By: Jre Best
I’ve been stuck staring at a blank text document for nearly an hour completely stumped as to how to write the opening paragraph of a review for Dragon Ball Z. How does one write an introduction do a show, no, a franchise that needs no introduction. Dragon Ball Z is unquestionably one of the most influential pieces of fiction of the last 50 years. It’s the second-highest selling manga series of all time, the fifth best selling just comic of all time. Its inspiration can be felt everywhere from Hollywood Blockbusters, to gangster rap, to even professional sports.
Since its initial chapters released in 1984 it became the face of the Shonen Jump magazine, a cultural phenomenon in Japan. However, it would take more than a decade for Dragon Ball fever to hit us in the West with the airing of the Dragon Ball Z dub in 1996. Dragon Ball was a major part of the late 90s anime boom. As such the original DBZ anime has a special place in many anime fans’ hearts as one of the first major works of the industry easily available legally here.
However, despite original Dragon Ball Z’s status as a fan-favorite classic, most wouldn’t be eager to recommend it to non-fans. Dragon Ball is afflicted with something long-running Shonen anime adaptations have only recently started to combat. Copious amounts of filler episodes of dubious quality and massive pacing issues. Of the original 291 episodes of Dragon Ball Z a solid 14% of it is filler episodes that can be completely skipped. But not only that, anime original scenes and storylines will be injected into plot-relevant material as a form of padding. This issue has haunted Shonen adaptations since before Dragon Ball, since these adaptations are usually being produced as the manga they’re adapting is still being released, and have a tendency to overtake said manga. Until recently these shows ran year around instead of the seasonal approach that is more common in America, so these series have to find creative workarounds to not outpace their Source material.
Which is why, in 2010, for Dragon Ball Z’s 20th anniversary, a remastered version of the show called Dragon Ball Z Kai would start airing. The goal with Kai was to take the original show and cut it to be more faithful to the manga experience. Cutting the filler, re-editing the episodes to fix the pacing, remastering the footage to make it look more vibrant, rerecorded music and voice acting which includes some translation alterations and limited amounts of new animation.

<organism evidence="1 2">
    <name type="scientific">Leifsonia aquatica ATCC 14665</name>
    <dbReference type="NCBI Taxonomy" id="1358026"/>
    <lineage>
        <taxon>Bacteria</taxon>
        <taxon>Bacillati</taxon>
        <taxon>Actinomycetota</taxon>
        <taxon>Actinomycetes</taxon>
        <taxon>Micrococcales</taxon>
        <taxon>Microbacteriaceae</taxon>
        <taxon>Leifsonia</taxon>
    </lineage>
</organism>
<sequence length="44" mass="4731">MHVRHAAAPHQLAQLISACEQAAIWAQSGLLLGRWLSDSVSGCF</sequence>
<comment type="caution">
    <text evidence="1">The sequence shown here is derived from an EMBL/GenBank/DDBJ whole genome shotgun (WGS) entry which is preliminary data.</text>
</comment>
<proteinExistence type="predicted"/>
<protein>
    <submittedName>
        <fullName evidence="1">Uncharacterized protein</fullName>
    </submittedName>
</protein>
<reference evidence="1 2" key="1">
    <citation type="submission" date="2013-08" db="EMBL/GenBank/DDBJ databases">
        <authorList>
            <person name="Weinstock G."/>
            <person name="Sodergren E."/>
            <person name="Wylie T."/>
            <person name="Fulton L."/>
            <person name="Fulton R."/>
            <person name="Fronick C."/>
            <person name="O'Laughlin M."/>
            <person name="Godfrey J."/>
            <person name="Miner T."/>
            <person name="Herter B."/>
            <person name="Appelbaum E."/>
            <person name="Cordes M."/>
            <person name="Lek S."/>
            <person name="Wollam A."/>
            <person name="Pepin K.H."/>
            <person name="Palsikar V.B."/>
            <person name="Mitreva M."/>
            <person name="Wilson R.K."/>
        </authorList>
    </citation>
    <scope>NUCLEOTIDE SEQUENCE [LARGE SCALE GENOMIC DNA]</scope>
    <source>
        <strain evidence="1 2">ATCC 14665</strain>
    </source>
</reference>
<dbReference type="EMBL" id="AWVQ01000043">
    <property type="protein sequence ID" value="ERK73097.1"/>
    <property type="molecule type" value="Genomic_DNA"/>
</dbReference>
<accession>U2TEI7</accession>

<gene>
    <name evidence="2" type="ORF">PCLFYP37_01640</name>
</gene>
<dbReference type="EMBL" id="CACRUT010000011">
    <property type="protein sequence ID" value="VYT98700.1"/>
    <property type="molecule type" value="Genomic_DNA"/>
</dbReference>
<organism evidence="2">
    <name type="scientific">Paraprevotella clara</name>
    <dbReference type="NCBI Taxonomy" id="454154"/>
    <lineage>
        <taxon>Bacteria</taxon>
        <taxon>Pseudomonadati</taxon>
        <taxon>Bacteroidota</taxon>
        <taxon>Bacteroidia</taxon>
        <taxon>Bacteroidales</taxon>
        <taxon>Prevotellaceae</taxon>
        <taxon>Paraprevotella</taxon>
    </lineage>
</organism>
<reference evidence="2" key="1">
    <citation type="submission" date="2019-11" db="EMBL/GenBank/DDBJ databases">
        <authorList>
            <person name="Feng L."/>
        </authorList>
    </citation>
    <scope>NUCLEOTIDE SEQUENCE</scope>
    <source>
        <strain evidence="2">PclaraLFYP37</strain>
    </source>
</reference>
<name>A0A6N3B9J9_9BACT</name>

In the west it aired on Nickelodeon which is how I watched it as a kid. In all its bloodless, profanities-less, plagiarized music glory. I was entranced and enthralled by it and waited with bated breath for every episode. For a while Dragon Ball was all that I could think of, watching it every week leading up to the end of the Cell Saga where Kai ended for reasons we’ll get into in later entries. But as my passion for the larger world of anime widened, I found new favorites and the more distance I got from Dragon Ball the more visible the flaws of the series became. And within my circle of wonderfully
pretentious thoughtful peers, we started to regard Dragon Ball not as a well enduring classic deserving of its popularity and influence. But more as an outdated relic, influential for sure but too archaic and one dimensional to be enjoyed with the same sincerity we did as children.
Don’t we sound like a fun group of high schoolers? I’m sure you’ll be shocked to know that we were also “Too smart for parties.”
But eventually, once I grew up and found out that “watches video essays” isn’t a personality along with becoming just old enough to start experiencing nostalgia, it began to feel like I needed to reevaluate my relationship with Dragon Ball as a franchise. Something I used to write off as a shallow thing from my childhood continued to not just endure but expand. Not only did we get new movies but they were actually able to release them in theaters and these movies led to a new anime series, a sequel to DBZ. With the release of Dragon Ball FighterZ, Dragon Ball became the main topic of conversation in a scene I was just starting to get into: the fighting game community. It felt like the franchise was following me. But what really made me change my mind was the continued growth of teamfourstar’s Dragonball Z abridged. Dragon Ball Z abridged was something I watched back when I was still a massive Dragon Ball fan but just like with the series itself eventually lost interest in. But upon discovering how much the project had grown in both scope and quality since I actively followed it was truly humbling. A silly internet show based around its love for the Dragon Ball franchise that became so successful that it eventually started to influence the series itself. There’s no way a series that has inspired so much from so many could be as one dimensional as my tragically hairless High School self thought it was.
So, for a few years now I’ve wanted to do a Dragon Ball Z Kai re-watch. A proper chance to reevaluate the full series and to finally see the final quarter of it that I missed as a child. And it sure is convenient that I write for a website purely for nerds like me to navel-gaze about media with no limit. Seriously you just read nearly 1000 word introduction that’s also partly a rant about how embarrassing I was in high school. I’ll be re-watching Dragon Ball Z Kai and writing reviews for each of the show’s major arcs. It’s going to be a fun ride and I hope you enjoy taking it with me.
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